Best known for Good Will Hunting and Milk, Gus van Sant's decision to film a shot-for-shot remake of Alfred Hitchcock's 1960 classic was concluded to be a creative fiasco and a towering argument against a remake so close to the original. Leonard Maltin wrote the movie off as “completely pointless” and "an insult, rather than a tribute, to a landmark film.” Roger Ebert wrote that he felt as though he was “watching a provincial stock company doing the best it could without the Broadway cast,” and concluded, similarly to Maltin, that “The movie is an invaluable experiment in the theory of cinema, because it demonstrates that a shot-by-shot remake is pointless.” The movie has a 37% Rotten Tomatoes score and just a 4.6/10 score on IMDB.
5 Alex & Emma (Rob Reiner)
Between 1984-1995, Rob Reiner directed a string of much-beloved hits with This is Spinal Tap, Stand by Me, The Princess Bride, When Harry Met Sally, A Few Good Men and the American President. Since then, however, his directorial efforts have largely disappointed, and he hit his nadir in this actively unfunny 2003 romantic comedy starring Kate Hudson and Luke Wilson. The movie received a paltry 11% Tomatometer score and a 5.5 on IMDB. Todd McCarthy of Variety described it as “a desperately slight romantic comedy marked by contrived romance and little comedy,” Tom Long of the Detroit News declared it "fit to watch only for insomniacs looking to fall asleep from boredom" and Terry Lawson of the Detroit Free Press argued “you'll leave Alex and Emma feeling as if you've spent a couple of decades interned in a gulag.”
4 Alexander (Oliver Stone)
While Oliver Stone, the director of Platoon, Wall Street and JFK, has always been controversial, few would call any of those movies boring. It was therefore horrific when Stone somehow turned the life of Alexander the Great, one of history's greatest conquerors, into an overly long, unbearably dull movie. Having made the mistake of seeing it in the theatre, I can wholeheartedly agree with Bill Muller, who wrote for the Arizona Republic that the movie “is punishment rather than entertainment,” as well as with Scott Foundas's declaration for the LA Weekly that it was “a thudding bore, when what it should have been is an operatic testament to unchecked ambition.” The movie drastically miscast Colin Farrell as Alexander, wasted Anthony Hopkins, allowed Angelina Jolie to speak in a horrific accent and utterly failed to capture the epic nature of Alexander's life.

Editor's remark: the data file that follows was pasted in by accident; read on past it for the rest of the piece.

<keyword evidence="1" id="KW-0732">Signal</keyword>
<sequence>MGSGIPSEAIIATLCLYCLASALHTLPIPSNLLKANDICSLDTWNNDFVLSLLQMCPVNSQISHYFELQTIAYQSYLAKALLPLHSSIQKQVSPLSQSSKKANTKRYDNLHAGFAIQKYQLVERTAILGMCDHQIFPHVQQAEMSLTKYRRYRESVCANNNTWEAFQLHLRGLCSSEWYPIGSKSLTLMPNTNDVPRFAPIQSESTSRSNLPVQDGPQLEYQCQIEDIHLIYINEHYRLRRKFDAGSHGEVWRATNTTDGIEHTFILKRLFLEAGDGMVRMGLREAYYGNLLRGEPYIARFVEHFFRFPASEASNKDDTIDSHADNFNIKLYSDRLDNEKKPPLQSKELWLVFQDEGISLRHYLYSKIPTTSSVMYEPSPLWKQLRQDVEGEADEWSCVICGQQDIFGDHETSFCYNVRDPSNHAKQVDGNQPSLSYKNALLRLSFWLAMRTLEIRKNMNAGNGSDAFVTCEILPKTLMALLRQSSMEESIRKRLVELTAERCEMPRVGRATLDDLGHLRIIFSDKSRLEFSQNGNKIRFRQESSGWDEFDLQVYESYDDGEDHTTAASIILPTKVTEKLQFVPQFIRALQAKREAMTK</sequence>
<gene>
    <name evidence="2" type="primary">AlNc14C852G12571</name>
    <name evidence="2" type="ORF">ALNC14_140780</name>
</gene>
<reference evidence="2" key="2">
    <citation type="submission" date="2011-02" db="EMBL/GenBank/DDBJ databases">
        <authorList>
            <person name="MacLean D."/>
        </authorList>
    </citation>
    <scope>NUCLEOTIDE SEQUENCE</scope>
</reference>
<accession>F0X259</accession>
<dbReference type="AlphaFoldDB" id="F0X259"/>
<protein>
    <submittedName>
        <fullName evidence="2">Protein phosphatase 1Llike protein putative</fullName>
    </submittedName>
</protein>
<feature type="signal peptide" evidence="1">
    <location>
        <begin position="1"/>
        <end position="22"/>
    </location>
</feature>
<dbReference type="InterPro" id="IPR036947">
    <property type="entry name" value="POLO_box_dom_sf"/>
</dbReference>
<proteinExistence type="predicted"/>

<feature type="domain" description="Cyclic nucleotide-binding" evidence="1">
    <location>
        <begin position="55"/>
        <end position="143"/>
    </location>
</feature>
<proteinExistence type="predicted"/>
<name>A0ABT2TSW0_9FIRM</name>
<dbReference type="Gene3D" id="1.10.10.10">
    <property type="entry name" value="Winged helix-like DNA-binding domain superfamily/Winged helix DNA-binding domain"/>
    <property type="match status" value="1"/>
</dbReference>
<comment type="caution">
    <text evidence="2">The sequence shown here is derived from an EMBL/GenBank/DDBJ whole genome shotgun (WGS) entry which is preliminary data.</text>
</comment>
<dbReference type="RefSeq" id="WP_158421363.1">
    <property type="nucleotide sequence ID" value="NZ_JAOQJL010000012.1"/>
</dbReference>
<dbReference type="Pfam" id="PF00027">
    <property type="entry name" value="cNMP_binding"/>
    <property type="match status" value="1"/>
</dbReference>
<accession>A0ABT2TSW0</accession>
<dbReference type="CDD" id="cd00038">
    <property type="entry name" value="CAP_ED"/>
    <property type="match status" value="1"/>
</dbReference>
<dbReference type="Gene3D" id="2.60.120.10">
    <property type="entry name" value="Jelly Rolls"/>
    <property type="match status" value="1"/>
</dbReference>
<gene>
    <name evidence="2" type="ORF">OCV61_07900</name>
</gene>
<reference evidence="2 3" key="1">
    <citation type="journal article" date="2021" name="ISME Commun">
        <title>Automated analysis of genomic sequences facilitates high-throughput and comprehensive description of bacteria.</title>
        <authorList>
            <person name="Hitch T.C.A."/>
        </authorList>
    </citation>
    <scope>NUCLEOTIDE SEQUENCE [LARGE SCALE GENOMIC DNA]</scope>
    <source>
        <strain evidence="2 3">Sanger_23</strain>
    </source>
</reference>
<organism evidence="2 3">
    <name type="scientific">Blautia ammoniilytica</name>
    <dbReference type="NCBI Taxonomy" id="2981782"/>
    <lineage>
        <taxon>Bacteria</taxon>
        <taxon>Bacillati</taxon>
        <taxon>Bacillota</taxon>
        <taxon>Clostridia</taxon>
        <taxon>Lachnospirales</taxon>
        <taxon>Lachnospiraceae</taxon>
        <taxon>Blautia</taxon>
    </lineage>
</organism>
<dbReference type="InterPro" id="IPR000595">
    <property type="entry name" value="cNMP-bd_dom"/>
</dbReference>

3 The Bonfire of the Vanities (Brian De Palma)
The idea of De Palma, who also directed Scarface, The Untouchables and Carlito's Way, directing a tale of Wall Street greed and violence seemed a perfect fit. De Palma, however, faced a great deal of studio interference. He thus took the dark and cynical best-seller by Tom Wolfe and made it more farcical. He was also forced to humanize the main character and cast Bruce Willis in the role against his wishes. Along with Tom Hanks, Melanie Griffith and Morgan Freeman, the movie was utterly miscast and poorly envisioned, leading it to become a bomb of historic proportions. By removing the darker aspects, Peter Travers of Rolling Stone felt that de Palma “achieves a consistency of ineptitude rare even in this era of over-inflated cinematic air bags,” while Gene Siskel remarked he took “a truly great book of wit and bile and soften[ed] it into platitudinous pablum.”
2 Rollerball (John McTiernan)
To go from directing Predator, The Hunt for Red October and Die Hard, arguably the greatest action movie of all time, to a movie that gets a pathetic 3% Tomatometer score and a 2.9/10 IMDB score is quite the fall from grace. Remaking the 1975 film starring James Caan, McTiernan's version, starring Chris Klein, removed any social commentary on violence to replace it with empty, incoherent, terribly acted and directed nonsense. I will refrain from posting excerpts from any reviews, because you deserve the joy of reading reviews of this movie for yourself to see the utter savagery, contempt and disgust reviewers held for this movie. A movie like this is truly awful and without redemption, but at least the reviews are entertaining.
1 The Last Airbender (M. Night Shyamalan)
With a $150 million dollar budget and a fan base eagerly awaiting his adaptation of the critically acclaimed animated series, Shyamalan squandered the last shred of the reputation he gained directing The Sixth Sense, Unbreakable and Signs by directing an unmitigated disaster of a movie. The movie attracted controversy before it had even started filming for casting white actors to play characters who were supposed to be Asian in origin, and got still worse from there. The movie got just a 6% score from Rotten Tomatoes and a 4.4/10 on IMDB from disappointed fans. Lou Lumenick of the New York Post gave the movie 0 stars, claiming it was filled with “stilted dialogue, wooden acting, glacial pacing, cheesy special effects, tacky-looking sets, ugly costumes, poorly staged and edited action sequences, all shown in murky, cut-rate 3-D.” Ebert similarly gave it only half a star out of four, calling the movie “an agonizing experience in every category I can think of and others still waiting to be invented.”An utter disaster in every conceivable way, including to Shyamalan's reputation, The Last Airbender stands as the largest ever flop by a famous director.